The path to integrated operational planning has many stages. Because of the technical complexity and site specificity of mining industry information system requirements, a typical mining operation's software environment requires a broad range of specialist operational technology platforms, such as plant process automation and mining fleet management systems, as well as planning and management software including mine planning, optimization of short and long term plans, plant reporting, stockpile management, site worker management, logistics optimization, asset management and the list goes on.
By continuing to rely on separate solutions, however individually robust, mining operations will continue to be hampered by informal, spreadsheet-based integration points between those solutions, which thwart cross-functional communication, impede process optimization and introduce uncertainty into decision-making. To enable business process improvement, formal and integrated IT solutions must replace informal, spreadsheet-driven processes.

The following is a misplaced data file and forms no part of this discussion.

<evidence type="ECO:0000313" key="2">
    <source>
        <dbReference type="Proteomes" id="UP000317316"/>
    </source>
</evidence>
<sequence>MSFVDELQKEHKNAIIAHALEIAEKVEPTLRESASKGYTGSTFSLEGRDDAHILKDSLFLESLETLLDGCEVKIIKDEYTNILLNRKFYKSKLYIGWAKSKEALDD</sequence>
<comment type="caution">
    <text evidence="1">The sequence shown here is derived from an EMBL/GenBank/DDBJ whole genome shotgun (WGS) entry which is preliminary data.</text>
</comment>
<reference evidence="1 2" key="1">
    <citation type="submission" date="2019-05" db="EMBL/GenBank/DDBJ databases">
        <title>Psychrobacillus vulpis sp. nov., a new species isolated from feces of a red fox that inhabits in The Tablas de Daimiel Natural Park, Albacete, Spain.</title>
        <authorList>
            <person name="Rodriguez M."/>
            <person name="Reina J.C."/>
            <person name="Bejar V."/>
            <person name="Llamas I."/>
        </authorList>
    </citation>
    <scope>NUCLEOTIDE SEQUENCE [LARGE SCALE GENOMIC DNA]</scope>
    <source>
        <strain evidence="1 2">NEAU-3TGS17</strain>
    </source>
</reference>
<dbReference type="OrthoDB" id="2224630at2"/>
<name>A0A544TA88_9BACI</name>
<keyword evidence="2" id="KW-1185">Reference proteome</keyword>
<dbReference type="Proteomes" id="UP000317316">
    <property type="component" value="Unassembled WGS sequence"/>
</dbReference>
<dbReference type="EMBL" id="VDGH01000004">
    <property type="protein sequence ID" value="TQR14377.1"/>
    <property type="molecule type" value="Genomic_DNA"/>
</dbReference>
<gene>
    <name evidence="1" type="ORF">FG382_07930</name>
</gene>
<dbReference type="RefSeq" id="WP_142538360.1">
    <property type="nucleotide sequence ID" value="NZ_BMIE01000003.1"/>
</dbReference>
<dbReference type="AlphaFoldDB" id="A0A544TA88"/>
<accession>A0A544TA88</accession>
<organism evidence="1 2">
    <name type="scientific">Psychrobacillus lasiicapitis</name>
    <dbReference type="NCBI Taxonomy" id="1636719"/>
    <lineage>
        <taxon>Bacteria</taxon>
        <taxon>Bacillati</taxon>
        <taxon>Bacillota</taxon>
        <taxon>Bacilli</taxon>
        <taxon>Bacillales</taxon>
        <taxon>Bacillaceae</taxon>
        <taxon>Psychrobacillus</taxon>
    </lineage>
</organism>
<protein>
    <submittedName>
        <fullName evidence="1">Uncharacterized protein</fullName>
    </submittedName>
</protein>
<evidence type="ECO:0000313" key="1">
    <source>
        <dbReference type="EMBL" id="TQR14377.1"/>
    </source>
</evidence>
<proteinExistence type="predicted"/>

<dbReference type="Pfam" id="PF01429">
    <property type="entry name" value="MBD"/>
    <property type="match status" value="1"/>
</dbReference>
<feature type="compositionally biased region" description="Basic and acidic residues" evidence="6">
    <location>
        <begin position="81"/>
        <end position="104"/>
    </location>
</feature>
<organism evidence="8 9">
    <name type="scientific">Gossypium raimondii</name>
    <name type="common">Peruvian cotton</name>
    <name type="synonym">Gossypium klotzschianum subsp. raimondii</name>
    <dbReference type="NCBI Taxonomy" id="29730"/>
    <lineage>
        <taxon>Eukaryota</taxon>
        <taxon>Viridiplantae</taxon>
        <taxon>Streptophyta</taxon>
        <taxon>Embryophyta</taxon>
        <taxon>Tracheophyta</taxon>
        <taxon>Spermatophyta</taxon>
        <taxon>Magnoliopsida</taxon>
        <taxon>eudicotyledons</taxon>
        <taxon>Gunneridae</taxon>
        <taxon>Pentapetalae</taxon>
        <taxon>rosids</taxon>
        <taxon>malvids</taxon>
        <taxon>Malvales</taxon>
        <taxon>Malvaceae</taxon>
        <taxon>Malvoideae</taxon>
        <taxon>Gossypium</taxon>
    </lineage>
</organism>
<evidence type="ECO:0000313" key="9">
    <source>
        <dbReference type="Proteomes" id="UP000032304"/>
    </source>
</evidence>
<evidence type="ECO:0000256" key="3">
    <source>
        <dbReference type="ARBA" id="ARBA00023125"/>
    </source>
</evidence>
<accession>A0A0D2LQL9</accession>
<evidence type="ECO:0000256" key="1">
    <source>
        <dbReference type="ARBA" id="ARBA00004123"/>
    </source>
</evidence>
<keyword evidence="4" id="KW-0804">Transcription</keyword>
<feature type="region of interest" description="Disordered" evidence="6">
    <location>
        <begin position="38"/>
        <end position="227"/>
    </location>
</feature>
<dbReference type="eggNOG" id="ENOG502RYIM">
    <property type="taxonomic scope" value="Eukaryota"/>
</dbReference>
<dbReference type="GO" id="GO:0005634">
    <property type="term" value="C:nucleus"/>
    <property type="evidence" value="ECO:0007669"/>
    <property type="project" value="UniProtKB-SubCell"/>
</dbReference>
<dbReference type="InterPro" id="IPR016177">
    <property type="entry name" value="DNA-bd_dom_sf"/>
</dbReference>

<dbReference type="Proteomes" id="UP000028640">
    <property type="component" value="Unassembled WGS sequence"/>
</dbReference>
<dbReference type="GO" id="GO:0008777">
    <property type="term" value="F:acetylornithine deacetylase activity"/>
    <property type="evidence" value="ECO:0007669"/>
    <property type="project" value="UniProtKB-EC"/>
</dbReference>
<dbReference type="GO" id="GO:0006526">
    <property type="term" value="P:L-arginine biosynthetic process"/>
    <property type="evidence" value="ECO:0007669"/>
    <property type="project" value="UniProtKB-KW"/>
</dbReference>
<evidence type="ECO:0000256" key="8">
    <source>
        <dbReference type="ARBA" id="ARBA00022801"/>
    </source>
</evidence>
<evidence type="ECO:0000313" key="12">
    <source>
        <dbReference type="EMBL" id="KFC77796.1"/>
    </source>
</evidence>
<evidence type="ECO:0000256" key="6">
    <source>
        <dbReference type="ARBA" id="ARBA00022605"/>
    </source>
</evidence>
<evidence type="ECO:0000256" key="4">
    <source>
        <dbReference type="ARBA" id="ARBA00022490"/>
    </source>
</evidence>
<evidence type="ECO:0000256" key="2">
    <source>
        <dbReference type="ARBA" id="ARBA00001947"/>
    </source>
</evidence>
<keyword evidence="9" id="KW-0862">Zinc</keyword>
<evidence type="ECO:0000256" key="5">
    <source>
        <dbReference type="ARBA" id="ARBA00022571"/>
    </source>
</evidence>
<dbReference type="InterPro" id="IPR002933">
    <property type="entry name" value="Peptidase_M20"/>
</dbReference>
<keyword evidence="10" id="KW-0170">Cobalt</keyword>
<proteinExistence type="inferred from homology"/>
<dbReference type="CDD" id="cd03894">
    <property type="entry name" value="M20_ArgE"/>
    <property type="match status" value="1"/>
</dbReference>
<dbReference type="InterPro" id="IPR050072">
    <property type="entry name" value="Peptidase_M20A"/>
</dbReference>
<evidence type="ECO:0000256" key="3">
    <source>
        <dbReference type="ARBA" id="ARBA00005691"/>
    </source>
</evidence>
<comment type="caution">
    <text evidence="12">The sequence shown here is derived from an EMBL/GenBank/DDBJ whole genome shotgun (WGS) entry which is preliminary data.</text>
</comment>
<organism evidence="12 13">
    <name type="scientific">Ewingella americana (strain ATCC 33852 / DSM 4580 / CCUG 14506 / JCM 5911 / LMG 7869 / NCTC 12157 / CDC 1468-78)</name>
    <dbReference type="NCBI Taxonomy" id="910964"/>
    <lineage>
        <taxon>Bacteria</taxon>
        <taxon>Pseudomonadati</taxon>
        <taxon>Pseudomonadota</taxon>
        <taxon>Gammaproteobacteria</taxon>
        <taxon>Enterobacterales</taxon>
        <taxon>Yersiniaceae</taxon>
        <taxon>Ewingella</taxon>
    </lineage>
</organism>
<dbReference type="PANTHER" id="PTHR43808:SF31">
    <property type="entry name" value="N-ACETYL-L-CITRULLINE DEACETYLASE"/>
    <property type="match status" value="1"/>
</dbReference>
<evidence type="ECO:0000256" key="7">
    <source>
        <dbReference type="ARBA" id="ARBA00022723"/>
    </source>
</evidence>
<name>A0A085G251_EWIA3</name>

However, solution modules must be configurable to adapt to both department and enterprise-level needs. Each functional area can then "add value" to the overall operations process by providing its critical piece from which the complete "information picture" is created. Data management can then be largely automated and rules-based, freeing technical experts to focus on optimizing the value chain end-to-end through improved collaboration.